Then, we are introduced to get into a great number of the characters. At the centre, is Thomas. He has been played by Dylan O’Brien but this time he seems a rather sullen, short-fused seeker of vengeance as well as a saviour figure. (The IMDb notes that Dylan O’Brien is characterised by a goofy personality – he must be a good actor because there is absolutely nothing of goofiness in his performance here as well is in American Assassin).
The villains are also back. Aidan Gillen is Janson, the often seemingly-smiling security head of the laboratories where investigations are going on to find a serum against the play. Patricia Clarkson is also back again as the doctor who does have some sympathy for the rebels. With her is Teresa (Kaya Scodelario) who for motives important for herself has been the agent of the capture of the main rebels. One of them are still being experimented on, Minho (Ki Hong Lee).
Thomas is also prone to taking heroic risks as well as some dopey risks. He decides to go into the city to rescue his friend from the laboratories, naturally enough his best friends all agree to go with him. So does an older associate, Giancarlo Esposito.
So, there is a lot of action in the city, infiltrating the city, being the zombie-like plague victims, infiltrating the laboratories. There are a lot of confrontations, Thomas with Teresa, with Janson, leading to a lot of stunt work fights at the end.
Thomas has always had a thing for Teresa but is angry with her, wanting to go into the city to find her – and she finding that he is not only a saviour but his blood might have the cure for the world. It doesn’t quite work out for the happy-ever-after ending audiences might have hoped for. Thomas Brodie-Sangster as Newt, Thomas’s devoted friend, is also in danger because he has contracted the plague.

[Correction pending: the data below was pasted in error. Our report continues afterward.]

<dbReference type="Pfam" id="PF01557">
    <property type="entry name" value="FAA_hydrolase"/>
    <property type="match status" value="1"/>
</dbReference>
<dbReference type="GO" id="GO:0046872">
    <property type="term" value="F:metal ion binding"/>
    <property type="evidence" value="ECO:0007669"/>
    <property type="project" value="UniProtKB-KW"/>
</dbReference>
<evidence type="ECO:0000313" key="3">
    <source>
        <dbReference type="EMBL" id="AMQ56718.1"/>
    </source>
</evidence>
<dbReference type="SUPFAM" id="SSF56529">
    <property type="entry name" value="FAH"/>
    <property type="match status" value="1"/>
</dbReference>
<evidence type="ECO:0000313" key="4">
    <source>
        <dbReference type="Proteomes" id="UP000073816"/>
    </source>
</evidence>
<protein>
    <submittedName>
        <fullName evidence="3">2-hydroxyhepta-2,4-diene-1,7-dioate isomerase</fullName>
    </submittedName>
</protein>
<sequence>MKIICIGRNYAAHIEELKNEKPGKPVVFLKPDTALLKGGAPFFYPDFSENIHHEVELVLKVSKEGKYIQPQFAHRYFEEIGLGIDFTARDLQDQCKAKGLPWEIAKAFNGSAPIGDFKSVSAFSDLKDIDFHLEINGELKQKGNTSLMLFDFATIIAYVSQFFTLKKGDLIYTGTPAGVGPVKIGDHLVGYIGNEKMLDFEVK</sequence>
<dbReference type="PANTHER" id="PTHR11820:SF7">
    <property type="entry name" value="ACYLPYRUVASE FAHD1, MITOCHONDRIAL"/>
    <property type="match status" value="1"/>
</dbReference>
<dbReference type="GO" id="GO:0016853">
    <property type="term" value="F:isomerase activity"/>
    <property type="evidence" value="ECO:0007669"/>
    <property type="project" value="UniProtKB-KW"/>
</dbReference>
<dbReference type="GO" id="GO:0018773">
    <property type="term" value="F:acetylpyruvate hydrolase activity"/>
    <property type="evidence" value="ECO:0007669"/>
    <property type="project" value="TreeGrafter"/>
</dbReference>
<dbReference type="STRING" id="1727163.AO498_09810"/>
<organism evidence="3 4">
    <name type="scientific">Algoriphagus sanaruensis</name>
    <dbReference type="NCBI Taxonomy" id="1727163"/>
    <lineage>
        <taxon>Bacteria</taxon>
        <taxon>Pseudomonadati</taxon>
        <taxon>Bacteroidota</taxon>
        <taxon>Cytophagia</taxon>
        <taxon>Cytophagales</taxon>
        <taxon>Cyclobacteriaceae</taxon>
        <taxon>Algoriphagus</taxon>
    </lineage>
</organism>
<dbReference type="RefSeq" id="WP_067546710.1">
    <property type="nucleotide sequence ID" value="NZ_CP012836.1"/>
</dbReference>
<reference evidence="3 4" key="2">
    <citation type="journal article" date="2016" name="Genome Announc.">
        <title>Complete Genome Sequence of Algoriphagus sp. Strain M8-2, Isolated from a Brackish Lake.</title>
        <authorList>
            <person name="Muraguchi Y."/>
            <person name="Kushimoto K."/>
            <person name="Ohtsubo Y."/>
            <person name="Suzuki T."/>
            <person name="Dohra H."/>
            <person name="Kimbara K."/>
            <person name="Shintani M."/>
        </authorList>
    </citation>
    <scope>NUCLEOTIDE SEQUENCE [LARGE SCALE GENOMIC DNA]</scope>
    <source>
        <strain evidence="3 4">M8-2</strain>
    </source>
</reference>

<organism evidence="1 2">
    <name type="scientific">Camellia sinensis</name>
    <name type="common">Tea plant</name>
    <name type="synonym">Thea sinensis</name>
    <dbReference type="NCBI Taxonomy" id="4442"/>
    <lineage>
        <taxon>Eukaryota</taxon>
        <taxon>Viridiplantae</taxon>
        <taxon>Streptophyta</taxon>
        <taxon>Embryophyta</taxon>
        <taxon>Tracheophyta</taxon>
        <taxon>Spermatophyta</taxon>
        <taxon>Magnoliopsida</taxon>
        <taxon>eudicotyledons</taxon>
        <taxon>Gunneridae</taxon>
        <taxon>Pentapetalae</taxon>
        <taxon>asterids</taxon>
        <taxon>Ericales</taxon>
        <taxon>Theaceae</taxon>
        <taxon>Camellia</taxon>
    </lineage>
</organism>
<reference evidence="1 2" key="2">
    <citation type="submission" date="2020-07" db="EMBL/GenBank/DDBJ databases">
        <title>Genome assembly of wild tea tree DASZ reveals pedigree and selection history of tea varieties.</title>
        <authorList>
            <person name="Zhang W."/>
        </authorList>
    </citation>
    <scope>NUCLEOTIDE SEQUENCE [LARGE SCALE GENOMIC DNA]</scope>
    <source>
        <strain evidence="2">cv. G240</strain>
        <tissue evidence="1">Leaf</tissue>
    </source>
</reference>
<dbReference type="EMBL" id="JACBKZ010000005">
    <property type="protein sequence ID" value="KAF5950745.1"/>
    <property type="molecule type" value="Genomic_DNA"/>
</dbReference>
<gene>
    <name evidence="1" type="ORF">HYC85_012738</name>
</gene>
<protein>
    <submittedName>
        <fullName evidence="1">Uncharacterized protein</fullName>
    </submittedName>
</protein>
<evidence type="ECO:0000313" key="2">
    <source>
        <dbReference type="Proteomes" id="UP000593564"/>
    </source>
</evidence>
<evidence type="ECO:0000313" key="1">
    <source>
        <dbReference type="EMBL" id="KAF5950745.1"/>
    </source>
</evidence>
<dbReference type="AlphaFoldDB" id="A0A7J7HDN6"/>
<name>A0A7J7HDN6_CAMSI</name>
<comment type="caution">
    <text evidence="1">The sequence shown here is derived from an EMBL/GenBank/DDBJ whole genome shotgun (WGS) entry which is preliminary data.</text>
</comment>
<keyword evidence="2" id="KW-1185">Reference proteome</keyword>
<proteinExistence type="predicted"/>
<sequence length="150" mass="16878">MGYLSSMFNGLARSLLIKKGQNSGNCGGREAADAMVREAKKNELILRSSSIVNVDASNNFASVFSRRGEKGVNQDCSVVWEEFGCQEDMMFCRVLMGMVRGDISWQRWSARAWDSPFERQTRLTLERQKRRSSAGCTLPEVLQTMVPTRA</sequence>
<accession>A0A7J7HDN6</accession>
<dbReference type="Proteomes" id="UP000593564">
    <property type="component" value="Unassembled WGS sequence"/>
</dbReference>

As might be expected in this kind of post-apocalyptic story, there is a final remnant, finding peace away from the turmoil of the city and the plague.
With this series completed, what will turn up next…?
US, 2017, 140 minutes, Colour.
Jessica Chastain, Idris Elba, Kevin Costner, Michael Chiro, Jeremy Strong, Chris O'Dowd, Brian d’Arcy James, Bill Camp, Graham Greene.
Directed by Aaron Sorkin.
Molly’s Game is actually poker. She does not play herself. She supervises, controls, vets possible players, learns the techniques, and is handsomely tipped by her wealthy clients and gamblers. She is played by Jessica Chastain, another very strong performance.
The writer-director is Aaron Sorkin. He is well-known as a storyteller, excellent script writer, and now he makes his directorial debut as well as writing the screenplay. While the plot is quite strong, it is the dialogue which is very powerful and the actors give it more than capable delivery. This is very true of an extensive voice-over from Jessica Chastain (perhaps a little rushed at the opening, getting so much information across). Idris Elba is her lawyer and has some very powerful scenes and some very forthright speeches. Kevin Costner, on the other hand, as her father is intense but laid-back.
This is a true story, based on a book by Molly Bloom (some references to James Joyce’s Ulysses and assumptions that she is Irish), but some characters and episodes have been fictionalised, as they always are, for dramatic purposes.
We are challenged right from the opening sequence in voice-over to speculate on what would be the worse thing that could happen in sport. There is talk about losing. Molly actually has been a top skier since she was a little girl, pressurised severely to succeed by her psychologist-teacher father., She suffered an accident and spent time in hospital. She recovered, was on the Olympic team but had another accident and was hospitalised. Molly is certainly a determined woman.
Then the scene shifts. Molly is in bed in her apartment. In the early hours, there is a disturbance at her door and armed FBI agents come to arrest her. The accusation is that she has been running illegal poker games and that she has been associating with Russian Mafia gangsters.
The film is quite long but moves rapidly – except for audiences like this reviewer who have no knowledge or experience of a poker game except that everybody is bluffing and putting on their poker face. This is a bit of a drawback for non--players to understand the details of what is going on.
However, there is much else to be involved in, especially Molly trying to persuade her lawyer to take on her case even though she has no money, all confiscated by the government. He has a rather erudite little daughter who was influential in his taking on the case despite himself.